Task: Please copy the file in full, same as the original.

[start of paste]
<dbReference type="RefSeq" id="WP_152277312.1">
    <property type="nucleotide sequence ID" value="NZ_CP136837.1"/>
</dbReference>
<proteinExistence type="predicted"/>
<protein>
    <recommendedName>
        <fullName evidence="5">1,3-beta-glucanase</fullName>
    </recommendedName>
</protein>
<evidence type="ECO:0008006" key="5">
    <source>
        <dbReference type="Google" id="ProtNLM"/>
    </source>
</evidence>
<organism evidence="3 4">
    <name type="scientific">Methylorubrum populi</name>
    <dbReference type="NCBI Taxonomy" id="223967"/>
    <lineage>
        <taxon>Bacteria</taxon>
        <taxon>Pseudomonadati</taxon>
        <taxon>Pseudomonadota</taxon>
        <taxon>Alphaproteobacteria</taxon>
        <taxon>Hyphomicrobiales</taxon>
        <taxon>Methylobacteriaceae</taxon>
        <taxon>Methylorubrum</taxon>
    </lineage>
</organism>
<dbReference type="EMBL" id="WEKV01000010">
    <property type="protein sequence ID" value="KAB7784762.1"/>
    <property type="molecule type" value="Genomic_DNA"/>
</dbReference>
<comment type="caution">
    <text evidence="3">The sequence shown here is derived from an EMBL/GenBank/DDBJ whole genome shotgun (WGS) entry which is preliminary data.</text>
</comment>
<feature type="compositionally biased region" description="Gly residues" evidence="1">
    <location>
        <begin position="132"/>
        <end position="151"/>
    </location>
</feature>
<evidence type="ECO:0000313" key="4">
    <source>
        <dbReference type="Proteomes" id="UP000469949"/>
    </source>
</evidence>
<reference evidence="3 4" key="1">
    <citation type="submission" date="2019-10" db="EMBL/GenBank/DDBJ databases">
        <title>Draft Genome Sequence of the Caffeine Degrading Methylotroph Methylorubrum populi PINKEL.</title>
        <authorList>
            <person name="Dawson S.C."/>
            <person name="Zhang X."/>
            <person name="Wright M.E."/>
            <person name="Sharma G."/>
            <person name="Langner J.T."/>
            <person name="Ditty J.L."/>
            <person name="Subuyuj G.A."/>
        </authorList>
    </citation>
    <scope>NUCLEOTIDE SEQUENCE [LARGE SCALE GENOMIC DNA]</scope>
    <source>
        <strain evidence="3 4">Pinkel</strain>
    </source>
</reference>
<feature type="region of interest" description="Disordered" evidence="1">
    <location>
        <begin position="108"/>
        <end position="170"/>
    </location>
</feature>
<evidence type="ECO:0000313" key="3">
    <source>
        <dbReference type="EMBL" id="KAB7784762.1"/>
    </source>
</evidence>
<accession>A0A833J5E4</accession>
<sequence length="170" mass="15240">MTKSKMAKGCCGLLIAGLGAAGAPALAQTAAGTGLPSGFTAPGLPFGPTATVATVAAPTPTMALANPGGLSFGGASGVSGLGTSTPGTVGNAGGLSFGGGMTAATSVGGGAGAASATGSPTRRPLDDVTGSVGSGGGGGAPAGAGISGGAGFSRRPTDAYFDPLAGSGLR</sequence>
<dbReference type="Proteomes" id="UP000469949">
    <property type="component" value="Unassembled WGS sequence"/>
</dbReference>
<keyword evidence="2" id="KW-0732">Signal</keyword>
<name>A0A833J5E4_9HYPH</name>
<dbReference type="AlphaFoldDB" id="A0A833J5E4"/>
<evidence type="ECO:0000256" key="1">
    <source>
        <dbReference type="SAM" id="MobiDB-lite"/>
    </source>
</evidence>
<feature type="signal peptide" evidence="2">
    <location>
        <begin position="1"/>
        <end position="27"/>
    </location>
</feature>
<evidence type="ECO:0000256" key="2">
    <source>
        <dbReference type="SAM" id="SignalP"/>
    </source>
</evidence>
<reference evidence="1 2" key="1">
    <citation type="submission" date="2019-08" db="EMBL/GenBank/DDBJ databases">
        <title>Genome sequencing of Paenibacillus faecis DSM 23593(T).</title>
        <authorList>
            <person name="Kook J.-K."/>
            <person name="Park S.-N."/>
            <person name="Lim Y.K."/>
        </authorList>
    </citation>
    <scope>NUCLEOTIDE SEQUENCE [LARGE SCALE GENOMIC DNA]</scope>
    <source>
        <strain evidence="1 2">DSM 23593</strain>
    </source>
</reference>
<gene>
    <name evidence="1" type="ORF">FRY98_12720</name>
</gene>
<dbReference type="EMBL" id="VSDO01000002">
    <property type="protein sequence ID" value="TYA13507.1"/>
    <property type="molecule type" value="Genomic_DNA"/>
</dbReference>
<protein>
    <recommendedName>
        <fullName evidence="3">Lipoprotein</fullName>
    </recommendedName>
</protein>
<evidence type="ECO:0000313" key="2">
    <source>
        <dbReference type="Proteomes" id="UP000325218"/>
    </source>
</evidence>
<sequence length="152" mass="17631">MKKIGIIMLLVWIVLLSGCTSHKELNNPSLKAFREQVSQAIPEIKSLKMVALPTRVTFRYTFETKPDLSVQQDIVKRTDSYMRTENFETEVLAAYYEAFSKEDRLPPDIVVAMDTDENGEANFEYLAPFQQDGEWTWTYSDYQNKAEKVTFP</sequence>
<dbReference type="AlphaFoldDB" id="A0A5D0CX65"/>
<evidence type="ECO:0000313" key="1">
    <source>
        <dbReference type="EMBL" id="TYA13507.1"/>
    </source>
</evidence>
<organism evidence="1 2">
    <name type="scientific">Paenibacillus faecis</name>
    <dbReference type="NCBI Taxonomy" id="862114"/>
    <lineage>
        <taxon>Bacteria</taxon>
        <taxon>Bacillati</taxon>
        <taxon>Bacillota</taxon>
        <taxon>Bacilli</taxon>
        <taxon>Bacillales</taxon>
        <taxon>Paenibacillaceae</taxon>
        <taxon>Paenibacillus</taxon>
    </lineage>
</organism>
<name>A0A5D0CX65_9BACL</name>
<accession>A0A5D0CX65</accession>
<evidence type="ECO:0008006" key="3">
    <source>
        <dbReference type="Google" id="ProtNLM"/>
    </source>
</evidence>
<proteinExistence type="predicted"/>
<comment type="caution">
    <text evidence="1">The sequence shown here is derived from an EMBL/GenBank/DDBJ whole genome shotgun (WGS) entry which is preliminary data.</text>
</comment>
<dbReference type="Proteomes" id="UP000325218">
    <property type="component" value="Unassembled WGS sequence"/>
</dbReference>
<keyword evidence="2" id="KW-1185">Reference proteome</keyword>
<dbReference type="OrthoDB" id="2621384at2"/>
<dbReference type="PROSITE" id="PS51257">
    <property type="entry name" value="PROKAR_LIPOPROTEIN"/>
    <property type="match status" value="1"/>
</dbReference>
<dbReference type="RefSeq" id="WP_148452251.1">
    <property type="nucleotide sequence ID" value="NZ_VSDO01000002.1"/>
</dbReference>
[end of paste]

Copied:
<dbReference type="RefSeq" id="WP_152277312.1">
    <property type="nucleotide sequence ID" value="NZ_CP136837.1"/>
</dbReference>
<proteinExistence type="predicted"/>
<protein>
    <recommendedName>
        <fullName evidence="5">1,3-beta-glucanase</fullName>
    </recommendedName>
</protein>
<evidence type="ECO:0008006" key="5">
    <source>
        <dbReference type="Google" id="ProtNLM"/>
    </source>
</evidence>
<organism evidence="3 4">
    <name type="scientific">Methylorubrum populi</name>
    <dbReference type="NCBI Taxonomy" id="223967"/>
    <lineage>
        <taxon>Bacteria</taxon>
        <taxon>Pseudomonadati</taxon>
        <taxon>Pseudomonadota</taxon>
        <taxon>Alphaproteobacteria</taxon>
        <taxon>Hyphomicrobiales</taxon>
        <taxon>Methylobacteriaceae</taxon>
        <taxon>Methylorubrum</taxon>
    </lineage>
</organism>
<dbReference type="EMBL" id="WEKV01000010">
    <property type="protein sequence ID" value="KAB7784762.1"/>
    <property type="molecule type" value="Genomic_DNA"/>
</dbReference>
<comment type="caution">
    <text evidence="3">The sequence shown here is derived from an EMBL/GenBank/DDBJ whole genome shotgun (WGS) entry which is preliminary data.</text>
</comment>
<feature type="compositionally biased region" description="Gly residues" evidence="1">
    <location>
        <begin position="132"/>
        <end position="151"/>
    </location>
</feature>
<evidence type="ECO:0000313" key="4">
    <source>
        <dbReference type="Proteomes" id="UP000469949"/>
    </source>
</evidence>
<reference evidence="3 4" key="1">
    <citation type="submission" date="2019-10" db="EMBL/GenBank/DDBJ databases">
        <title>Draft Genome Sequence of the Caffeine Degrading Methylotroph Methylorubrum populi PINKEL.</title>
        <authorList>
            <person name="Dawson S.C."/>
            <person name="Zhang X."/>
            <person name="Wright M.E."/>
            <person name="Sharma G."/>
            <person name="Langner J.T."/>
            <person name="Ditty J.L."/>
            <person name="Subuyuj G.A."/>
        </authorList>
    </citation>
    <scope>NUCLEOTIDE SEQUENCE [LARGE SCALE GENOMIC DNA]</scope>
    <source>
        <strain evidence="3 4">Pinkel</strain>
    </source>
</reference>
<feature type="region of interest" description="Disordered" evidence="1">
    <location>
        <begin position="108"/>
        <end position="170"/>
    </location>
</feature>
<evidence type="ECO:0000313" key="3">
    <source>
        <dbReference type="EMBL" id="KAB7784762.1"/>
    </source>
</evidence>
<accession>A0A833J5E4</accession>
<sequence length="170" mass="15240">MTKSKMAKGCCGLLIAGLGAAGAPALAQTAAGTGLPSGFTAPGLPFGPTATVATVAAPTPTMALANPGGLSFGGASGVSGLGTSTPGTVGNAGGLSFGGGMTAATSVGGGAGAASATGSPTRRPLDDVTGSVGSGGGGGAPAGAGISGGAGFSRRPTDAYFDPLAGSGLR</sequence>
<dbReference type="Proteomes" id="UP000469949">
    <property type="component" value="Unassembled WGS sequence"/>
</dbReference>
<keyword evidence="2" id="KW-0732">Signal</keyword>
<name>A0A833J5E4_9HYPH</name>
<dbReference type="AlphaFoldDB" id="A0A833J5E4"/>
<evidence type="ECO:0000256" key="1">
    <source>
        <dbReference type="SAM" id="MobiDB-lite"/>
    </source>
</evidence>
<feature type="signal peptide" evidence="2">
    <location>
        <begin position="1"/>
        <end position="27"/>
    </location>
</feature>
<evidence type="ECO:0000256" key="2">
    <source>
        <dbReference type="SAM" id="SignalP"/>
    </source>
</evidence>
<reference evidence="1 2" key="1">
    <citation type="submission" date="2019-08" db="EMBL/GenBank/DDBJ databases">
        <title>Genome sequencing of Paenibacillus faecis DSM 23593(T).</title>
        <authorList>
            <person name="Kook J.-K."/>
            <person name="Park S.-N."/>
            <person name="Lim Y.K."/>
        </authorList>
    </citation>
    <scope>NUCLEOTIDE SEQUENCE [LARGE SCALE GENOMIC DNA]</scope>
    <source>
        <strain evidence="1 2">DSM 23593</strain>
    </source>
</reference>
<gene>
    <name evidence="1" type="ORF">FRY98_12720</name>
</gene>
<dbReference type="EMBL" id="VSDO01000002">
    <property type="protein sequence ID" value="TYA13507.1"/>
    <property type="molecule type" value="Genomic_DNA"/>
</dbReference>
<protein>
    <recommendedName>
        <fullName evidence="3">Lipoprotein</fullName>
    </recommendedName>
</protein>
<evidence type="ECO:0000313" key="2">
    <source>
        <dbReference type="Proteomes" id="UP000325218"/>
    </source>
</evidence>
<sequence length="152" mass="17631">MKKIGIIMLLVWIVLLSGCTSHKELNNPSLKAFREQVSQAIPEIKSLKMVALPTRVTFRYTFETKPDLSVQQDIVKRTDSYMRTENFETEVLAAYYEAFSKEDRLPPDIVVAMDTDENGEANFEYLAPFQQDGEWTWTYSDYQNKAEKVTFP</sequence>
<dbReference type="AlphaFoldDB" id="A0A5D0CX65"/>
<evidence type="ECO:0000313" key="1">
    <source>
        <dbReference type="EMBL" id="TYA13507.1"/>
    </source>
</evidence>
<organism evidence="1 2">
    <name type="scientific">Paenibacillus faecis</name>
    <dbReference type="NCBI Taxonomy" id="862114"/>
    <lineage>
        <taxon>Bacteria</taxon>
        <taxon>Bacillati</taxon>
        <taxon>Bacillota</taxon>
        <taxon>Bacilli</taxon>
        <taxon>Bacillales</taxon>
        <taxon>Paenibacillaceae</taxon>
        <taxon>Paenibacillus</taxon>
    </lineage>
</organism>
<name>A0A5D0CX65_9BACL</name>
<accession>A0A5D0CX65</accession>
<evidence type="ECO:0008006" key="3">
    <source>
        <dbReference type="Google" id="ProtNLM"/>
    </source>
</evidence>
<proteinExistence type="predicted"/>
<comment type="caution">
    <text evidence="1">The sequence shown here is derived from an EMBL/GenBank/DDBJ whole genome shotgun (WGS) entry which is preliminary data.</text>
</comment>
<dbReference type="Proteomes" id="UP000325218">
    <property type="component" value="Unassembled WGS sequence"/>
</dbReference>
<keyword evidence="2" id="KW-1185">Reference proteome</keyword>
<dbReference type="OrthoDB" id="2621384at2"/>
<dbReference type="PROSITE" id="PS51257">
    <property type="entry name" value="PROKAR_LIPOPROTEIN"/>
    <property type="match status" value="1"/>
</dbReference>
<dbReference type="RefSeq" id="WP_148452251.1">
    <property type="nucleotide sequence ID" value="NZ_VSDO01000002.1"/>
</dbReference>